>Yesterday, I passed out a slip of paper to my college students and asked them to write two things, their English learning problem and anything else they’d like to say to me. I also asked them to put their name on the papers.
I have only done this with 200 of my students and I’ll do another 100 on Wednesday but I don’t expect the feedback to be very different.
The main thing they tell me is that they have a real hard time learning new words.
I believe this is because they believe when they “learn” a word then it should be “known”. I’ve been trying to steer my students away from deeply ingrained this idea but I can see how difficult it is for them to give it up.
At best, our students can only be “introduced” to a word in much the same way we introduce one friend to another friend. At that point, the friends will only know each other’s name and a couple facts like their jobs and place of origin, etc. They will only know each other about 1%. If these two newly acquainted friends got married and would spend a year together, work together, play together, go through hardships together, they would know each other more completely but still not completely know each other.
So the only way students can really learn words is by constantly coming in contact with them. That is why I favor English learning approaches that lean towards extensive contact with English such as Extensive Reading and also watching a lot of English TV, movies, etc.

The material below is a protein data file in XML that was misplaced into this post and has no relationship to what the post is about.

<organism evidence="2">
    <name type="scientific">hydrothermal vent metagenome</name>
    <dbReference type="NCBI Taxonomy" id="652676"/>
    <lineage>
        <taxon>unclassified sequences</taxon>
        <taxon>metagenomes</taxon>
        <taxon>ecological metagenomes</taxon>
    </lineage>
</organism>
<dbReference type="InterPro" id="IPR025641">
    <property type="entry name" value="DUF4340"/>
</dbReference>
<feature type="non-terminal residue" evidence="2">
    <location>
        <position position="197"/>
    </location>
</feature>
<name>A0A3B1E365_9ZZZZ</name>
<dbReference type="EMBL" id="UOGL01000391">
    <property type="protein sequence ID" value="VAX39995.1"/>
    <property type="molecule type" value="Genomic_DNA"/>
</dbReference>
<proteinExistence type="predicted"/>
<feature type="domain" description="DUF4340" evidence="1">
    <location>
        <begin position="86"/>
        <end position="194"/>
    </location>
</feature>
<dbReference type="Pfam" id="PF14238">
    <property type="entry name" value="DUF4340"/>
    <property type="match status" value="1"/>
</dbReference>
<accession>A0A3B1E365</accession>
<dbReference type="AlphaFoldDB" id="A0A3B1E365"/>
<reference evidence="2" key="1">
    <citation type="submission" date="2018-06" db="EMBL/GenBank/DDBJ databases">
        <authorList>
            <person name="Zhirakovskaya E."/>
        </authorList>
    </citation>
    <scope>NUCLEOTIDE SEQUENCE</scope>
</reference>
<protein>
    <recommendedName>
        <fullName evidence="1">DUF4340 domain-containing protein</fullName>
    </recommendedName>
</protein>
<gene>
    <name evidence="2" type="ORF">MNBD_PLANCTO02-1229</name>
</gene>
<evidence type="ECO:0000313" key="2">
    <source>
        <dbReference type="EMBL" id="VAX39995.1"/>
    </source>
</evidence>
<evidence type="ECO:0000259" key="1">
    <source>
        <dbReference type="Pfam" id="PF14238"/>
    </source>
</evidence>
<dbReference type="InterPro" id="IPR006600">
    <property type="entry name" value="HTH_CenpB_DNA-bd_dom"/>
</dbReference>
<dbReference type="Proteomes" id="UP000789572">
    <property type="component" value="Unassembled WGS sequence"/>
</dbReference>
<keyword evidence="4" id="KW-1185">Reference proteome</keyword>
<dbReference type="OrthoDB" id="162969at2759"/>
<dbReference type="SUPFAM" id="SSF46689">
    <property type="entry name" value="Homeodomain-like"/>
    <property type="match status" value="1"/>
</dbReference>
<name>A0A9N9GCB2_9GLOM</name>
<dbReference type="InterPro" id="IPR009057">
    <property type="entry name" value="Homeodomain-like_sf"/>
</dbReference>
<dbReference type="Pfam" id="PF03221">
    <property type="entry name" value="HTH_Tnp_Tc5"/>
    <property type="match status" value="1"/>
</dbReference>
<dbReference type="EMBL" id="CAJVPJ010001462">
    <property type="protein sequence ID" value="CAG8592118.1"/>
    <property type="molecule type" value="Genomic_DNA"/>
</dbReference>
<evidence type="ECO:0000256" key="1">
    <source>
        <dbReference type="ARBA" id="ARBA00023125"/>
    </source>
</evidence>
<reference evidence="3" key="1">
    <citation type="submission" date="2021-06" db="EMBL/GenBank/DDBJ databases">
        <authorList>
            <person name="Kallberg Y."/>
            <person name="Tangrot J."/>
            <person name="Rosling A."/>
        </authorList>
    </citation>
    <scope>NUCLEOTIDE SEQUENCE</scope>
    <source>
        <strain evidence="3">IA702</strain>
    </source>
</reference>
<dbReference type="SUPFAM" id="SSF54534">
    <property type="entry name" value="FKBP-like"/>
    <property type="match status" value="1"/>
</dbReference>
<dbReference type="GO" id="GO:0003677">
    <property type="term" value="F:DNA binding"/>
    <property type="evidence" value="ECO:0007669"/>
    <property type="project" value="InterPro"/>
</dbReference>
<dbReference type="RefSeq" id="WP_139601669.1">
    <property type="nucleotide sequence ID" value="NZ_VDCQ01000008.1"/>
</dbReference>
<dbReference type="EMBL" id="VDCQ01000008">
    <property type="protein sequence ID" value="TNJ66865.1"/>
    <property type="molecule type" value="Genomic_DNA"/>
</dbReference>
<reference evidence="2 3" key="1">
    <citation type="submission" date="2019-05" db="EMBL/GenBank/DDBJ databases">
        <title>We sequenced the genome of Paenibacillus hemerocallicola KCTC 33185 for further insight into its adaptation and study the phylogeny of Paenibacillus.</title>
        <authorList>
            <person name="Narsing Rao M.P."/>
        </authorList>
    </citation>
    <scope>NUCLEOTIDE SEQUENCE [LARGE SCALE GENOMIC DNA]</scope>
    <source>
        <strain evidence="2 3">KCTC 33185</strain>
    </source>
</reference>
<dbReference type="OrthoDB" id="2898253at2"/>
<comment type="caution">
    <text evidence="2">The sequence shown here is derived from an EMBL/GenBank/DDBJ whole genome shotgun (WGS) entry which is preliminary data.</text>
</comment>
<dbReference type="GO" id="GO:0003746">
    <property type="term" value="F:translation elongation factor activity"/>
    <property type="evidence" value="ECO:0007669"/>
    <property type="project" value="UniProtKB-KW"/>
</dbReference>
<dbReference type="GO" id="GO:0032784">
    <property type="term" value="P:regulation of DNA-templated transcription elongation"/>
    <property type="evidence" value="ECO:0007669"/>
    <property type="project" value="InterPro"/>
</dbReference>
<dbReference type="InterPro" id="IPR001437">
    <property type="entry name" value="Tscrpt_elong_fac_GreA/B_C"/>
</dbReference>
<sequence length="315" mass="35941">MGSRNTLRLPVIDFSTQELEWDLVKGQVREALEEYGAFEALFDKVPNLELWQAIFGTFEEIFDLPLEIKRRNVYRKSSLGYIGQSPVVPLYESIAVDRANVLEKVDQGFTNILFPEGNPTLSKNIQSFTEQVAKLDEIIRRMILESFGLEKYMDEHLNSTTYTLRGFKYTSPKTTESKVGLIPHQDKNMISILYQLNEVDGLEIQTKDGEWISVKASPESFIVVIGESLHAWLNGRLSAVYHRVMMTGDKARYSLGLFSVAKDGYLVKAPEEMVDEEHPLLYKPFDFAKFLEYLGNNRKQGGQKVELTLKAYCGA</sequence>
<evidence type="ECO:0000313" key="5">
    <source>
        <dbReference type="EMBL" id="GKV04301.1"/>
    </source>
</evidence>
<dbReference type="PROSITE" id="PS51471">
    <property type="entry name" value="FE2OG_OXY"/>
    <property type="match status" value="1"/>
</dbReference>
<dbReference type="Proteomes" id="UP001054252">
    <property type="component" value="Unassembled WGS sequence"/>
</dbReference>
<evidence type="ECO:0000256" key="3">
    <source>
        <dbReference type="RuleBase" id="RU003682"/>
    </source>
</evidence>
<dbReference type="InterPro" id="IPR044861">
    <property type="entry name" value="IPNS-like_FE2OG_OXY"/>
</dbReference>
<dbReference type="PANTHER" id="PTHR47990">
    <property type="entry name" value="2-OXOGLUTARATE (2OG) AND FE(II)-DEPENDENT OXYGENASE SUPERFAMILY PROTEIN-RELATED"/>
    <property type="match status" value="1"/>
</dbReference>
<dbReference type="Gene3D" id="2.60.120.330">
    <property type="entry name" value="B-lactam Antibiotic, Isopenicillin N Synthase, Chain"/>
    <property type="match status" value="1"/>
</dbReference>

The second biggest lament was learning grammar.
I am not the grammar teacher in this school so I don’t know how that goes but I can imagine. It makes a lot of sense that our students should be able to learn a lot of words and then learn all the grammar rules and put it all together into sentences and communication. It makes great sense but it doesn’t work. The mind is unable to mechanically put it all together at the moment of communication. Again, that is why I favor an approach which leads to massive exposure to the language as well as using language to communicate as per the Communicative Approach.
I was not surprised that my students had those feelings about vocabulary and grammar. I was surprised that despite my bringing this up with them a couple times already they are still thinking they have to do it the old way. This shows me that they haven’t bought into the better idea and I haven’t done a good job in helping them understand.
Photo: My students giving me feedback.